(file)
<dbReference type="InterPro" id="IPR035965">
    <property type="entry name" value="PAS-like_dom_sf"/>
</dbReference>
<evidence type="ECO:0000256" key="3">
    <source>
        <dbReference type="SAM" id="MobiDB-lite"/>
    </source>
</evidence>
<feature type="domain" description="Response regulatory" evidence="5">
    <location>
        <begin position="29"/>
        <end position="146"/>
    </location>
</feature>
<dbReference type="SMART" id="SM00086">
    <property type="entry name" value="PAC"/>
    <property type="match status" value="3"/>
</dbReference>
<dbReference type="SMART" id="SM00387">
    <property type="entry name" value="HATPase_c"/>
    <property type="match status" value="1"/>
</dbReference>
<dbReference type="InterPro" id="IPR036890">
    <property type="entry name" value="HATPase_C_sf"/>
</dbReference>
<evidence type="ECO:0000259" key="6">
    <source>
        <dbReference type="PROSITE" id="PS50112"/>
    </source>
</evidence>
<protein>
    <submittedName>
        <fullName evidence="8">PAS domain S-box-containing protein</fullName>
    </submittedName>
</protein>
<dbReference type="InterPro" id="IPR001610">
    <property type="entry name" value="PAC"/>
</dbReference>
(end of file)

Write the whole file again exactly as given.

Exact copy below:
<dbReference type="InterPro" id="IPR035965">
    <property type="entry name" value="PAS-like_dom_sf"/>
</dbReference>
<evidence type="ECO:0000256" key="3">
    <source>
        <dbReference type="SAM" id="MobiDB-lite"/>
    </source>
</evidence>
<feature type="domain" description="Response regulatory" evidence="5">
    <location>
        <begin position="29"/>
        <end position="146"/>
    </location>
</feature>
<dbReference type="SMART" id="SM00086">
    <property type="entry name" value="PAC"/>
    <property type="match status" value="3"/>
</dbReference>
<dbReference type="SMART" id="SM00387">
    <property type="entry name" value="HATPase_c"/>
    <property type="match status" value="1"/>
</dbReference>
<dbReference type="InterPro" id="IPR036890">
    <property type="entry name" value="HATPase_C_sf"/>
</dbReference>
<evidence type="ECO:0000259" key="6">
    <source>
        <dbReference type="PROSITE" id="PS50112"/>
    </source>
</evidence>
<protein>
    <submittedName>
        <fullName evidence="8">PAS domain S-box-containing protein</fullName>
    </submittedName>
</protein>
<dbReference type="InterPro" id="IPR001610">
    <property type="entry name" value="PAC"/>
</dbReference>